Determining the behavioural dose-response relationship of marine mammals to air gun noise and source proximity

Dunlop, Rebecca A., Noad, Michael J., McCauley, Robert D., Scott-Hayward, Lindsay, Kniest, Eric, Slade, Robert, Paton, David and Cato, Douglas H. (2017) Determining the behavioural dose-response relationship of marine mammals to air gun noise and source proximity. Journal of Experimental Biology, 220 16: 2878-2886. doi:10.1242/jeb.160192


Author Dunlop, Rebecca A.
Noad, Michael J.
McCauley, Robert D.
Scott-Hayward, Lindsay
Kniest, Eric
Slade, Robert
Paton, David
Cato, Douglas H.
Title Determining the behavioural dose-response relationship of marine mammals to air gun noise and source proximity
Journal name Journal of Experimental Biology   Check publisher's open access policy
ISSN 0022-0949
1477-9145
Publication date 2017-08-01
Year available 2017
Sub-type Article (original research)
DOI 10.1242/jeb.160192
Open Access Status Not yet assessed
Volume 220
Issue 16
Start page 2878
End page 2886
Total pages 9
Place of publication Cambridge, United Kingdom
Publisher Company of Biologists
Language eng
Subject 2700 Medicine
1314 Physiology
1105 Ecology, Evolution, Behavior and Systematics
1104 Aquatic Science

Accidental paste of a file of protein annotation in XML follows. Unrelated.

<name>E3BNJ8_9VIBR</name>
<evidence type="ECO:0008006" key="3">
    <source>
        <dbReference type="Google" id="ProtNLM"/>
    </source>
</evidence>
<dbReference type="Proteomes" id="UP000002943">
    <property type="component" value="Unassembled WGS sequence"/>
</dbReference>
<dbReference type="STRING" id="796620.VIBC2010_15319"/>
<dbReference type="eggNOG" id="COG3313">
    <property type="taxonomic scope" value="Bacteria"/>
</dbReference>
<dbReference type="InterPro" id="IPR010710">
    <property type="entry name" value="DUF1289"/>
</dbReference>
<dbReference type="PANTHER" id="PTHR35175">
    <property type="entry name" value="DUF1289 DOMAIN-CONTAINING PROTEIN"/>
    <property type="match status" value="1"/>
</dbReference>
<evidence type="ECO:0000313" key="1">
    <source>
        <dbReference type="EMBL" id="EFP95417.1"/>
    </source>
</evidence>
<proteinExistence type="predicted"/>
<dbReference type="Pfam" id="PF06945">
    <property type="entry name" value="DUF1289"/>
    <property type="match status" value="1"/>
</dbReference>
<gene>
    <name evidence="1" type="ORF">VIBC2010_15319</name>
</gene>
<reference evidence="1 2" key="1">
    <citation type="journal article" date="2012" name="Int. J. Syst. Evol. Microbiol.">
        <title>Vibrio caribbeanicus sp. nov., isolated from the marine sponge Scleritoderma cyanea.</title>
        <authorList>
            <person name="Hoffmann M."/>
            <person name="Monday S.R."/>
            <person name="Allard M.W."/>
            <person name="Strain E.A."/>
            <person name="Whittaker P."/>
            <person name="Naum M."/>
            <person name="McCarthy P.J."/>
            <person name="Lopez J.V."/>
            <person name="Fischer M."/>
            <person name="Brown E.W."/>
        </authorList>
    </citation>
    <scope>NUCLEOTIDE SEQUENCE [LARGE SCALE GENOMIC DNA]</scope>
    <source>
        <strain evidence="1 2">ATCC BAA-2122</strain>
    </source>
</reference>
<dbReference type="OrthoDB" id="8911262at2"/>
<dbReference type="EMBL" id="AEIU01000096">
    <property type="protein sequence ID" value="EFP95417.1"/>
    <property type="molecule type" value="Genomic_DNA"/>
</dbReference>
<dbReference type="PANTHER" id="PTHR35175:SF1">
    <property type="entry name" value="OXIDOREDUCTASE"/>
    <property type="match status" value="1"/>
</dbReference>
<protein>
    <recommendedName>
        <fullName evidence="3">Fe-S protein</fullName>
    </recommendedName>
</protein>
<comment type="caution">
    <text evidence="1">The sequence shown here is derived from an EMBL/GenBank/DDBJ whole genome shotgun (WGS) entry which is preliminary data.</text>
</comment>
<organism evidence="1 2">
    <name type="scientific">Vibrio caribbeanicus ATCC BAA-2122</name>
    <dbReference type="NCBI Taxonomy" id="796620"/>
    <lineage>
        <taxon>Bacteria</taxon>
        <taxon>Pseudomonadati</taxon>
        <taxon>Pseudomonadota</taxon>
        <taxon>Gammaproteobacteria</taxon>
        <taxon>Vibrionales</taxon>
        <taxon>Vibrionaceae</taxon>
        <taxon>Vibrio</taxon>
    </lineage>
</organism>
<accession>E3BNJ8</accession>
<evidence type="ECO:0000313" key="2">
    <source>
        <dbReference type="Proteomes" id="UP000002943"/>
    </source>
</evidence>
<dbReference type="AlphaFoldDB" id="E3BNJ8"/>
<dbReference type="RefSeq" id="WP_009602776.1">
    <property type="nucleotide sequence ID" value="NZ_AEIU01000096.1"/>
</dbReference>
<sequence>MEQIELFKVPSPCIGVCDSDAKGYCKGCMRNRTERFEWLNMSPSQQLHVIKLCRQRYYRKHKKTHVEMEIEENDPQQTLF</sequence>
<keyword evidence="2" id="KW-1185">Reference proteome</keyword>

1312 Molecular Biology
1103 Animal Science and Zoology
1109 Insect Science
Abstract The effect of various anthropogenic sources of noise (e.g. sonar, seismic surveys) on the behaviour of marine mammals is sometimes quantified as a dose-response relationship, where the probability of an animal behaviourally 'responding' (e.g. avoiding the source) increases with 'dose' (or received level of noise). To do this, however, requires a definition of a 'significant' response (avoidance), which can be difficult to quantify. There is also the potential that the animal 'avoids' not only the source of noise but also the vessel operating the source, complicating the relationship. The proximity of the source is an important variable to consider in the response, yet difficult to account for given that received level and proximity are highly correlated. This study used the behavioural response of humpback whales to noise from two different air gun arrays (20 and 140 cubic inch air gun array) to determine whether a dose-response relationship existed. To do this, a measure of avoidance of the source was developed, and the magnitude (rather than probability) of this response was tested against dose. The proximity to the source, and the vessel itself, was included within the one-analysis model. Humpback whales were more likely to avoid the air gun arrays (but not the controls) within 3 km of the source at levels over 140 re. 1 μPa s, meaning that both the proximity and the received level were important factors and the relationship between dose (received level) and response is not a simple one.
Keyword Anthropogenic noise
Behavioural response study
Humpback whale
Received level
Seismic air gun
Q-Index Code C1
Q-Index Status Provisional Code
Institutional Status UQ

Document type: Journal Article
Sub-type: Article (original research)
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